Educational Goals, Instruction, and Assessment | Preparatory Assignment Fall 2015 (part A)

This post is the first in a series analyzing What The Best College Teachers Do by Ken Bain (2004). Read part B and part C.


Before you read the book reflect on your experience with college teachers.

1. How would you define “the best?”

The best teachers don’t work to serve themselves, or even their colleges; the best teachers work in service of learning. That means they synthesize all aspects of the learning experience: the personalities of their students, the course content, pedagogy and engagement while meeting academic standards.

It’s obvious to students when a teacher neglects one of these components. The class can feel disjointed and can become challenging for the wrong reasons. For example, when it’s clear a teacher is focused on facts to memorize for a test, it’s difficult to feel empowered and respected as a learner, and it’s hard to think critically and retain lasting knowledge.

As a student, I feel better and more committed when I understand that what I’m doing has broader meaning and will benefit my life beyond the classroom. Great teachers can make even the most tedious content meaningful by describing it in the right context. The best teachers I have had work to relate course content to current events and real-life examples. This offers an instant incentive- helping students understand that the skills they are learning are immediately applicable to the world around them.

When I think of a memorable teacher as “the best” I feel emphatic, because the best teachers elicit real emotional responses from their students. An emotional connection with the teacher is critical to nurturing lasting connections to the class material.

Armed with an emotional connection and course content, the best teachers can help students own their learning. Students aren’t likely to invest in their own learning if they know their teachers aren’t invested. When students have the right support, motivation and opportunities to see their learning in practice, they will become more eager (and able) to master the content.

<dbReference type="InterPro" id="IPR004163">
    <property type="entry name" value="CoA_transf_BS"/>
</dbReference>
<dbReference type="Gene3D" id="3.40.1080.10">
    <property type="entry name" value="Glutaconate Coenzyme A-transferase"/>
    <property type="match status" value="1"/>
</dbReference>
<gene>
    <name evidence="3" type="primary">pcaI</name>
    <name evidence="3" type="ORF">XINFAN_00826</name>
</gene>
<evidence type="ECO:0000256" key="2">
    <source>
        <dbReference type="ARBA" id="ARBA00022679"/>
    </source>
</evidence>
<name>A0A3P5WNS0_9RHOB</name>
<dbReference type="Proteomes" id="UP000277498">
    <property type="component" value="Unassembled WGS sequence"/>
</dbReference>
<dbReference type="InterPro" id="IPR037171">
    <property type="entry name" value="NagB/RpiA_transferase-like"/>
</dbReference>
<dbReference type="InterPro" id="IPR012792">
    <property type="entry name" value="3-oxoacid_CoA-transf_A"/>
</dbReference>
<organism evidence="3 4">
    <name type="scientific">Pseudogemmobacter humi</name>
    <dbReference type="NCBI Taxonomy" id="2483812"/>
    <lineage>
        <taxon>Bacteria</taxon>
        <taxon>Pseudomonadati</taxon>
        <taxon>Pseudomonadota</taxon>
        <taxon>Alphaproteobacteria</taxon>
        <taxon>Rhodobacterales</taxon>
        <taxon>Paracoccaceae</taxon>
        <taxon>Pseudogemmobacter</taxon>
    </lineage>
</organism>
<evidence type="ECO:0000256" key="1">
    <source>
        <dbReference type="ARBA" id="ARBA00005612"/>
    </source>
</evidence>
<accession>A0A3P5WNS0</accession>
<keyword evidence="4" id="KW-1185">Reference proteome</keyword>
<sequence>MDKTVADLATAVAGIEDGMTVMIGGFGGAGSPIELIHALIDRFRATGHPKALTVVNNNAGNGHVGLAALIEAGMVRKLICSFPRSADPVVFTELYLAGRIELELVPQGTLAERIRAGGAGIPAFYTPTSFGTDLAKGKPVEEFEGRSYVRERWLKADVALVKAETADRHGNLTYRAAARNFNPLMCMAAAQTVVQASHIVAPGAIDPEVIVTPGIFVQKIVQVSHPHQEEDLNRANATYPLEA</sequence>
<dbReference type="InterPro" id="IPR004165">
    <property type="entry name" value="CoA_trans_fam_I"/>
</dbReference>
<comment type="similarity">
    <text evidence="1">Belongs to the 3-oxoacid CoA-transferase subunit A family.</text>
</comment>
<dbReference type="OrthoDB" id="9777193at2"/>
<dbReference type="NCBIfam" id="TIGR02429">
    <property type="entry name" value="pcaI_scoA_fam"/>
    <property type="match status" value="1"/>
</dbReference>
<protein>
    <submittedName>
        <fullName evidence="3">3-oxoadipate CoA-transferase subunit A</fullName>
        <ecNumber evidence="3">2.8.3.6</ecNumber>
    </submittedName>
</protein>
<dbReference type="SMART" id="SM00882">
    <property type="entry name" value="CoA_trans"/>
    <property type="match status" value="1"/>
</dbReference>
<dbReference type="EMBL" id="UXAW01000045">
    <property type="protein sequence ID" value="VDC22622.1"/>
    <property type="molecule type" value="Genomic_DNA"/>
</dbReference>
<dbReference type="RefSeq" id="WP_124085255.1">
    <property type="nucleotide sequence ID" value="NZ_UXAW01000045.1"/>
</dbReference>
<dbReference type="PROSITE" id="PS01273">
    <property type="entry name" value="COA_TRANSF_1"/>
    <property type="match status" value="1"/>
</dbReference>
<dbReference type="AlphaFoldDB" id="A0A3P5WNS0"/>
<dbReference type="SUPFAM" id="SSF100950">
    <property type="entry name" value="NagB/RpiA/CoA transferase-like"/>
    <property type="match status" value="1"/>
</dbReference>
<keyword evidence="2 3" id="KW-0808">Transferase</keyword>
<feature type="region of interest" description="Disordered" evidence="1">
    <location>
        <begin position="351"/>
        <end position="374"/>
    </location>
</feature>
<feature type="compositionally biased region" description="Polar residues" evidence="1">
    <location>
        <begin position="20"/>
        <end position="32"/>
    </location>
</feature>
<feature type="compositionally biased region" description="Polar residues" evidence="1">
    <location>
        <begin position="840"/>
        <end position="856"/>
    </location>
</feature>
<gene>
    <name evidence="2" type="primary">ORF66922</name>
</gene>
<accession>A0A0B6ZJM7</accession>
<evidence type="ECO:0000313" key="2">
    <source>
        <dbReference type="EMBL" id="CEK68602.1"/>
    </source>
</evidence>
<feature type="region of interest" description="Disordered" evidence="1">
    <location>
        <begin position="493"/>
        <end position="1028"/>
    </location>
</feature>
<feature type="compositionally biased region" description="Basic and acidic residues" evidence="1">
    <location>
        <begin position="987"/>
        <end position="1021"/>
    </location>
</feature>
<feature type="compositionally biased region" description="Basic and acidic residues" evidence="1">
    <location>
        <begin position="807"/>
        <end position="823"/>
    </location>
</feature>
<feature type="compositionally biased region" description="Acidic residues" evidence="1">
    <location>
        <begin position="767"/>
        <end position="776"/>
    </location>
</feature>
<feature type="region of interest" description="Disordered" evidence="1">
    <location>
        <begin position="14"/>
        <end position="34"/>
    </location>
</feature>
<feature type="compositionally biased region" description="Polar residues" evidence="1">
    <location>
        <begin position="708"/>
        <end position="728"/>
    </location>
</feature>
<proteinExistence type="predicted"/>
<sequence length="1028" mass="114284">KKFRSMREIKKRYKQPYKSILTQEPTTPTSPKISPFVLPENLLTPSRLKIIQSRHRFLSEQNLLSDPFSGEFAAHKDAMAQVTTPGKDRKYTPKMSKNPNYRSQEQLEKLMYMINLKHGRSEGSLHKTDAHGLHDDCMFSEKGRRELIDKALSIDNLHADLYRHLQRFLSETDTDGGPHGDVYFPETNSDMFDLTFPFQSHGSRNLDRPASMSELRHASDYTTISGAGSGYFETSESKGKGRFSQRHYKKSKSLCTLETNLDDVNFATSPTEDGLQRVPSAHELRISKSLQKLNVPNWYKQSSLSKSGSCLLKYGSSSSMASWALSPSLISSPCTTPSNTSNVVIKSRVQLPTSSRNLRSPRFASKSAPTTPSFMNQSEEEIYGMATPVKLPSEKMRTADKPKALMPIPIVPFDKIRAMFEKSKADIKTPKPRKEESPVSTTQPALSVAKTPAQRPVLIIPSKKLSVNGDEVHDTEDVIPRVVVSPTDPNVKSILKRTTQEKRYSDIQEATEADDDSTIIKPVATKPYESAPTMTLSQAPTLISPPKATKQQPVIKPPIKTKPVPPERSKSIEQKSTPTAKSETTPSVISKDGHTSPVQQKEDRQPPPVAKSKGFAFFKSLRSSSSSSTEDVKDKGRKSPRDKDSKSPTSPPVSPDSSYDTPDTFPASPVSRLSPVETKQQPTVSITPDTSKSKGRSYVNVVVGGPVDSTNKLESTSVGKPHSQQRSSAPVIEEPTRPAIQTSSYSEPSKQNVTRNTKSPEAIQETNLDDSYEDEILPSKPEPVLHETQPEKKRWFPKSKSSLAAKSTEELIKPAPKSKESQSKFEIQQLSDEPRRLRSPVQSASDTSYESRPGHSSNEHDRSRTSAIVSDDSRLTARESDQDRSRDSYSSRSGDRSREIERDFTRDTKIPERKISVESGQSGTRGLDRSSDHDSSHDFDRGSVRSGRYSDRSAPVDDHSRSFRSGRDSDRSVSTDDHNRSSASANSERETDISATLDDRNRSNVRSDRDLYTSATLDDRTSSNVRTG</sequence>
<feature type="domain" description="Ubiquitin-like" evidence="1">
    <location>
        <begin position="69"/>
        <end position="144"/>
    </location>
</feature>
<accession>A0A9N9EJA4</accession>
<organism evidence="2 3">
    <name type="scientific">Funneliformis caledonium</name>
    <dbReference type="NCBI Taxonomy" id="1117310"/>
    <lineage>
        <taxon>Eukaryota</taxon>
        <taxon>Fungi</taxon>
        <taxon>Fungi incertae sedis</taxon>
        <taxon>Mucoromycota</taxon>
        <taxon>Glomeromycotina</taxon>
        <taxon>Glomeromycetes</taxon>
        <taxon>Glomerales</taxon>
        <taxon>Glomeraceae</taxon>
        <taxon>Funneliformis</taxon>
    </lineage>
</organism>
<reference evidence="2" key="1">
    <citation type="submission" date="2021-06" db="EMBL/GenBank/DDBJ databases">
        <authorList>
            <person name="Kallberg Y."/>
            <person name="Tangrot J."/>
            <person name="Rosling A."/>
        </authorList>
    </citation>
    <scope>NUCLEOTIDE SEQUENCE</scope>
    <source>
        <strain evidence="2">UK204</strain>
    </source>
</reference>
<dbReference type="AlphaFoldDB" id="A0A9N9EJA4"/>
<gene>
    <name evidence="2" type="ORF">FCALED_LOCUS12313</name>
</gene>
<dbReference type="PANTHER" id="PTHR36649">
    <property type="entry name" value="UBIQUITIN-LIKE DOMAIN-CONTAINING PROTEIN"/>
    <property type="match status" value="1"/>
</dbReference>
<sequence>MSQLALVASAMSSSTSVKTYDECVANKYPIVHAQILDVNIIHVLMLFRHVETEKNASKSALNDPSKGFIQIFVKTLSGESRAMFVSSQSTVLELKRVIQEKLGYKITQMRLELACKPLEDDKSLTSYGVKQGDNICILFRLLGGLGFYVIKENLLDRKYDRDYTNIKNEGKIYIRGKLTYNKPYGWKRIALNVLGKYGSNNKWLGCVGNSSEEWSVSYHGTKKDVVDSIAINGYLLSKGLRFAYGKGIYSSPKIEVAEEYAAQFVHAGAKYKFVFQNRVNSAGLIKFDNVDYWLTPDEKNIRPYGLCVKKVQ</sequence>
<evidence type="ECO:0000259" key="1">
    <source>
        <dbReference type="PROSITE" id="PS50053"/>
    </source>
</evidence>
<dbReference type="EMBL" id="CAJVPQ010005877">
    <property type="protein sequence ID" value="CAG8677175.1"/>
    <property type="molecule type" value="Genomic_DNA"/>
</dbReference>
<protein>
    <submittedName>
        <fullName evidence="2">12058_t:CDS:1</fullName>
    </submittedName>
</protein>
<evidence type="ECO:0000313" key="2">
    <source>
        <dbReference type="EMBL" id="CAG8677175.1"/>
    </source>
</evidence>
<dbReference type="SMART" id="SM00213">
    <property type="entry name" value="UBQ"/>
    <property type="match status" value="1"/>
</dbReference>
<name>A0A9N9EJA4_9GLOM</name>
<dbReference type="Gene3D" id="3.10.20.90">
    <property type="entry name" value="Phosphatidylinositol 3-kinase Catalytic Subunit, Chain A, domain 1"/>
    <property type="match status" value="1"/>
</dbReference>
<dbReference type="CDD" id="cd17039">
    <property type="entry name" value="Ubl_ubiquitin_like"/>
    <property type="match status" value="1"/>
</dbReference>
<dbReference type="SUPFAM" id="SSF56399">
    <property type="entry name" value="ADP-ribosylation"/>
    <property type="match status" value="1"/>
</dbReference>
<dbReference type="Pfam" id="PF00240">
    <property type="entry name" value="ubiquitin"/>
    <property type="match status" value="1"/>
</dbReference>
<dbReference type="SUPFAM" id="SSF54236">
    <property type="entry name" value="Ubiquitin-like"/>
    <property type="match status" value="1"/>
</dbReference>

2. What do you think the best college teachers know about how their students learn?

The best college teachers know that not all students learn the same way or at the same pace, so they are prepared to match a variety of learning styles in order to get the content across.

Life shapes the way students learn. Even in homogeneous populations, each student brings different experience to college. Education can vary widely across public and private schools, and students bring their own tendencies as well as those they have picked up along the way.

Life experiences can affect learning in both positive and negative ways, so it’s important for teachers to listen to students and respect what they bring to the classroom. Students should not be treated like they’re ill-equipped to learn. Just because they lack experience in one area doesn’t mean they have nothing to contribute to their own learning. It’s up to teachers to understand what those contributions are and to help students apply them. Good teachers address their student’s learning challenges in a seamless way; they don’t put public focus on a struggling student or embarrass them. The best teachers I’ve had constantly ask questions to help learners get themselves “unstuck”.

Successful teachers don’t make assumptions about their students. I’ve had teachers who “knew” that college freshmen acted a certain way, and sophomores another way, and they told the students so. They may have been grandstanding about their many years of teaching, but it had the effect of putting a cap on what I felt I could learn in the course. I was working on my second bachelor’s degree at the time, so even though I was a sophomore I did not fit this description and felt my experience (which should have been a positive thing) had been dismissed.

What do they expect of their students?

The best teachers expect successful students to push beyond their ability and comfort zone to master the material. They understand that discomfort precedes growth, and that new experiences are always opportunities for learning. Despite challenges, effective teachers expect their students to commit to the learning process to make progress.

3. How do you think they prepare to teach?